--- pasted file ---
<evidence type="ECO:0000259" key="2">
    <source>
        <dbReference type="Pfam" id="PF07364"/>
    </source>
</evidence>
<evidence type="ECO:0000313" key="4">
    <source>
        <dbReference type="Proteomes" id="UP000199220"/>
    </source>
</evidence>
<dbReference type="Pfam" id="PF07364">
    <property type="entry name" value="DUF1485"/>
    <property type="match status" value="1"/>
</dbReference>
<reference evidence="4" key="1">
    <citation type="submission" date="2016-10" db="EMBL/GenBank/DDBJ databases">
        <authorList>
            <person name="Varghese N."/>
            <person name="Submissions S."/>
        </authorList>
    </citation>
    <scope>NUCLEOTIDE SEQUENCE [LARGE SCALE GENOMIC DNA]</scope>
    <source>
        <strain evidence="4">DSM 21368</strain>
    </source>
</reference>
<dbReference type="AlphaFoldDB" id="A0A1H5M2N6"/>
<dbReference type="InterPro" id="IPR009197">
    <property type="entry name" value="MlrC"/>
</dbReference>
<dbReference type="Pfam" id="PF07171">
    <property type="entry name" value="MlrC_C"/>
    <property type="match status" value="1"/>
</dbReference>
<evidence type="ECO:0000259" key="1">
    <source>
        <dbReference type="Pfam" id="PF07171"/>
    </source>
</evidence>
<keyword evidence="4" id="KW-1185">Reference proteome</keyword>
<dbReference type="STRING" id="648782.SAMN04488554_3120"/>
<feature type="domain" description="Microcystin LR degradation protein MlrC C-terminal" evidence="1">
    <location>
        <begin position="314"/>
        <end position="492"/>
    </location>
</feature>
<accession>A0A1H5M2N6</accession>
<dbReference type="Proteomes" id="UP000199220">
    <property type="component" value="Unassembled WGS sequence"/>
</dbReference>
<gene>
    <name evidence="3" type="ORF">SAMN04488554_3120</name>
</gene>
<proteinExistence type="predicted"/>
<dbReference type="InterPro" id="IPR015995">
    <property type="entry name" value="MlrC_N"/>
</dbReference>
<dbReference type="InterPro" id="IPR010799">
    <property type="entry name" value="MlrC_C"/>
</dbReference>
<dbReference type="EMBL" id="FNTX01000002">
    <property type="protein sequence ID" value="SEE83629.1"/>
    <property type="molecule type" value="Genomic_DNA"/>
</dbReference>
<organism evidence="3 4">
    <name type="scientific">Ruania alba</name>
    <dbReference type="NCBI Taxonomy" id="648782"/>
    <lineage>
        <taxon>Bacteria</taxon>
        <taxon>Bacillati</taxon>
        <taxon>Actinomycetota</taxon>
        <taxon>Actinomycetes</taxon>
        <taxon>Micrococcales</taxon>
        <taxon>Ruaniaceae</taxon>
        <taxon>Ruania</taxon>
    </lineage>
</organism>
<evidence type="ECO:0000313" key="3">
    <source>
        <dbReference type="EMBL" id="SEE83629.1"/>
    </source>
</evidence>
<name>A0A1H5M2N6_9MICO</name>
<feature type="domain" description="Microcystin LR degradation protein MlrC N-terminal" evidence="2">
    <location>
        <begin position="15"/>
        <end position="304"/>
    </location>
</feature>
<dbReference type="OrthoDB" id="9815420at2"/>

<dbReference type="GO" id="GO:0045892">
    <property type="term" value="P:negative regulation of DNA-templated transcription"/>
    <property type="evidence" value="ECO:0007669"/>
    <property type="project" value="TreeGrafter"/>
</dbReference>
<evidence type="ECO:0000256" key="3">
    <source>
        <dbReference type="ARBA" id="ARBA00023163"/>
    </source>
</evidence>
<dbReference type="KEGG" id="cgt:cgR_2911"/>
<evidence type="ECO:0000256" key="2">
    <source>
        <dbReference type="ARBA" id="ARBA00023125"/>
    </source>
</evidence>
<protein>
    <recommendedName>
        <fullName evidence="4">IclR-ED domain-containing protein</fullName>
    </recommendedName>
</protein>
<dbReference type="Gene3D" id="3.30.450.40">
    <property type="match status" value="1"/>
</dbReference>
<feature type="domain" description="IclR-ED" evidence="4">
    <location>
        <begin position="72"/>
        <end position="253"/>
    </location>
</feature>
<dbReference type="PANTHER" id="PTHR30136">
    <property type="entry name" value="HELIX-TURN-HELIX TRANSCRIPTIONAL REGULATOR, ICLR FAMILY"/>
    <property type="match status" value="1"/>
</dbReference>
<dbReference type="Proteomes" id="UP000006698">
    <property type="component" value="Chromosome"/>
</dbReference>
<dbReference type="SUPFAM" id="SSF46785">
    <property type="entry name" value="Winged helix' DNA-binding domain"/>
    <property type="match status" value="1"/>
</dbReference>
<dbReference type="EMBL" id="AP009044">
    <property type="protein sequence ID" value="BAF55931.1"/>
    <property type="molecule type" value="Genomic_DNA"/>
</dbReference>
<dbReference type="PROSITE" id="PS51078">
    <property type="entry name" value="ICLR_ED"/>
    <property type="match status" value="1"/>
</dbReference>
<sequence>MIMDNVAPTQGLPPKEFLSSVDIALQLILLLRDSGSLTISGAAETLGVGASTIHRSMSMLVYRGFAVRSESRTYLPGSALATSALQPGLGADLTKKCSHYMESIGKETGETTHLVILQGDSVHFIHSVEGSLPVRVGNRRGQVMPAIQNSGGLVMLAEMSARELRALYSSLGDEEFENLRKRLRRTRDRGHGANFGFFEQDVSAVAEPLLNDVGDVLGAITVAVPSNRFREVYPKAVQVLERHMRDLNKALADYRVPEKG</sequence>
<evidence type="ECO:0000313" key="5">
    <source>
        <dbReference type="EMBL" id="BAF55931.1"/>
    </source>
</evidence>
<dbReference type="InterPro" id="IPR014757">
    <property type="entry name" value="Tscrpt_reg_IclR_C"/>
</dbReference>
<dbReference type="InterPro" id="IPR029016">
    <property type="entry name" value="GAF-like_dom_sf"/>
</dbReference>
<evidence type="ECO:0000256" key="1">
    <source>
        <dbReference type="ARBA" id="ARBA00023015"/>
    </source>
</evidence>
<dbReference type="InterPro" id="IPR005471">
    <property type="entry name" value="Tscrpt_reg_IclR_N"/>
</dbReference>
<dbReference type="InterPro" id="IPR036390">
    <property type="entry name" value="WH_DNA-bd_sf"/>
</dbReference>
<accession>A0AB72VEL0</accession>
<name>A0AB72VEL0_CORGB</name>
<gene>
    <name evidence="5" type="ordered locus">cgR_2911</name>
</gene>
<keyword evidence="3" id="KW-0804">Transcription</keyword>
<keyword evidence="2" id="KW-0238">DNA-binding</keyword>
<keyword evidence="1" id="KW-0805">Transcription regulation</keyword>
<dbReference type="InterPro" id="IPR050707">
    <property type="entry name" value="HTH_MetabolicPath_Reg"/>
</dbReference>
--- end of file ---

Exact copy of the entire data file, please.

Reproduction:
<evidence type="ECO:0000259" key="2">
    <source>
        <dbReference type="Pfam" id="PF07364"/>
    </source>
</evidence>
<evidence type="ECO:0000313" key="4">
    <source>
        <dbReference type="Proteomes" id="UP000199220"/>
    </source>
</evidence>
<dbReference type="Pfam" id="PF07364">
    <property type="entry name" value="DUF1485"/>
    <property type="match status" value="1"/>
</dbReference>
<reference evidence="4" key="1">
    <citation type="submission" date="2016-10" db="EMBL/GenBank/DDBJ databases">
        <authorList>
            <person name="Varghese N."/>
            <person name="Submissions S."/>
        </authorList>
    </citation>
    <scope>NUCLEOTIDE SEQUENCE [LARGE SCALE GENOMIC DNA]</scope>
    <source>
        <strain evidence="4">DSM 21368</strain>
    </source>
</reference>
<dbReference type="AlphaFoldDB" id="A0A1H5M2N6"/>
<dbReference type="InterPro" id="IPR009197">
    <property type="entry name" value="MlrC"/>
</dbReference>
<dbReference type="Pfam" id="PF07171">
    <property type="entry name" value="MlrC_C"/>
    <property type="match status" value="1"/>
</dbReference>
<evidence type="ECO:0000259" key="1">
    <source>
        <dbReference type="Pfam" id="PF07171"/>
    </source>
</evidence>
<keyword evidence="4" id="KW-1185">Reference proteome</keyword>
<dbReference type="STRING" id="648782.SAMN04488554_3120"/>
<feature type="domain" description="Microcystin LR degradation protein MlrC C-terminal" evidence="1">
    <location>
        <begin position="314"/>
        <end position="492"/>
    </location>
</feature>
<accession>A0A1H5M2N6</accession>
<dbReference type="Proteomes" id="UP000199220">
    <property type="component" value="Unassembled WGS sequence"/>
</dbReference>
<gene>
    <name evidence="3" type="ORF">SAMN04488554_3120</name>
</gene>
<proteinExistence type="predicted"/>
<dbReference type="InterPro" id="IPR015995">
    <property type="entry name" value="MlrC_N"/>
</dbReference>
<dbReference type="InterPro" id="IPR010799">
    <property type="entry name" value="MlrC_C"/>
</dbReference>
<dbReference type="EMBL" id="FNTX01000002">
    <property type="protein sequence ID" value="SEE83629.1"/>
    <property type="molecule type" value="Genomic_DNA"/>
</dbReference>
<organism evidence="3 4">
    <name type="scientific">Ruania alba</name>
    <dbReference type="NCBI Taxonomy" id="648782"/>
    <lineage>
        <taxon>Bacteria</taxon>
        <taxon>Bacillati</taxon>
        <taxon>Actinomycetota</taxon>
        <taxon>Actinomycetes</taxon>
        <taxon>Micrococcales</taxon>
        <taxon>Ruaniaceae</taxon>
        <taxon>Ruania</taxon>
    </lineage>
</organism>
<evidence type="ECO:0000313" key="3">
    <source>
        <dbReference type="EMBL" id="SEE83629.1"/>
    </source>
</evidence>
<name>A0A1H5M2N6_9MICO</name>
<feature type="domain" description="Microcystin LR degradation protein MlrC N-terminal" evidence="2">
    <location>
        <begin position="15"/>
        <end position="304"/>
    </location>
</feature>
<dbReference type="OrthoDB" id="9815420at2"/>

<dbReference type="GO" id="GO:0045892">
    <property type="term" value="P:negative regulation of DNA-templated transcription"/>
    <property type="evidence" value="ECO:0007669"/>
    <property type="project" value="TreeGrafter"/>
</dbReference>
<evidence type="ECO:0000256" key="3">
    <source>
        <dbReference type="ARBA" id="ARBA00023163"/>
    </source>
</evidence>
<dbReference type="KEGG" id="cgt:cgR_2911"/>
<evidence type="ECO:0000256" key="2">
    <source>
        <dbReference type="ARBA" id="ARBA00023125"/>
    </source>
</evidence>
<protein>
    <recommendedName>
        <fullName evidence="4">IclR-ED domain-containing protein</fullName>
    </recommendedName>
</protein>
<dbReference type="Gene3D" id="3.30.450.40">
    <property type="match status" value="1"/>
</dbReference>
<feature type="domain" description="IclR-ED" evidence="4">
    <location>
        <begin position="72"/>
        <end position="253"/>
    </location>
</feature>
<dbReference type="PANTHER" id="PTHR30136">
    <property type="entry name" value="HELIX-TURN-HELIX TRANSCRIPTIONAL REGULATOR, ICLR FAMILY"/>
    <property type="match status" value="1"/>
</dbReference>
<dbReference type="Proteomes" id="UP000006698">
    <property type="component" value="Chromosome"/>
</dbReference>
<dbReference type="SUPFAM" id="SSF46785">
    <property type="entry name" value="Winged helix' DNA-binding domain"/>
    <property type="match status" value="1"/>
</dbReference>
<dbReference type="EMBL" id="AP009044">
    <property type="protein sequence ID" value="BAF55931.1"/>
    <property type="molecule type" value="Genomic_DNA"/>
</dbReference>
<dbReference type="PROSITE" id="PS51078">
    <property type="entry name" value="ICLR_ED"/>
    <property type="match status" value="1"/>
</dbReference>
<sequence>MIMDNVAPTQGLPPKEFLSSVDIALQLILLLRDSGSLTISGAAETLGVGASTIHRSMSMLVYRGFAVRSESRTYLPGSALATSALQPGLGADLTKKCSHYMESIGKETGETTHLVILQGDSVHFIHSVEGSLPVRVGNRRGQVMPAIQNSGGLVMLAEMSARELRALYSSLGDEEFENLRKRLRRTRDRGHGANFGFFEQDVSAVAEPLLNDVGDVLGAITVAVPSNRFREVYPKAVQVLERHMRDLNKALADYRVPEKG</sequence>
<evidence type="ECO:0000313" key="5">
    <source>
        <dbReference type="EMBL" id="BAF55931.1"/>
    </source>
</evidence>
<dbReference type="InterPro" id="IPR014757">
    <property type="entry name" value="Tscrpt_reg_IclR_C"/>
</dbReference>
<dbReference type="InterPro" id="IPR029016">
    <property type="entry name" value="GAF-like_dom_sf"/>
</dbReference>
<evidence type="ECO:0000256" key="1">
    <source>
        <dbReference type="ARBA" id="ARBA00023015"/>
    </source>
</evidence>
<dbReference type="InterPro" id="IPR005471">
    <property type="entry name" value="Tscrpt_reg_IclR_N"/>
</dbReference>
<dbReference type="InterPro" id="IPR036390">
    <property type="entry name" value="WH_DNA-bd_sf"/>
</dbReference>
<accession>A0AB72VEL0</accession>
<name>A0AB72VEL0_CORGB</name>
<gene>
    <name evidence="5" type="ordered locus">cgR_2911</name>
</gene>
<keyword evidence="3" id="KW-0804">Transcription</keyword>
<keyword evidence="2" id="KW-0238">DNA-binding</keyword>
<keyword evidence="1" id="KW-0805">Transcription regulation</keyword>
<dbReference type="InterPro" id="IPR050707">
    <property type="entry name" value="HTH_MetabolicPath_Reg"/>
</dbReference>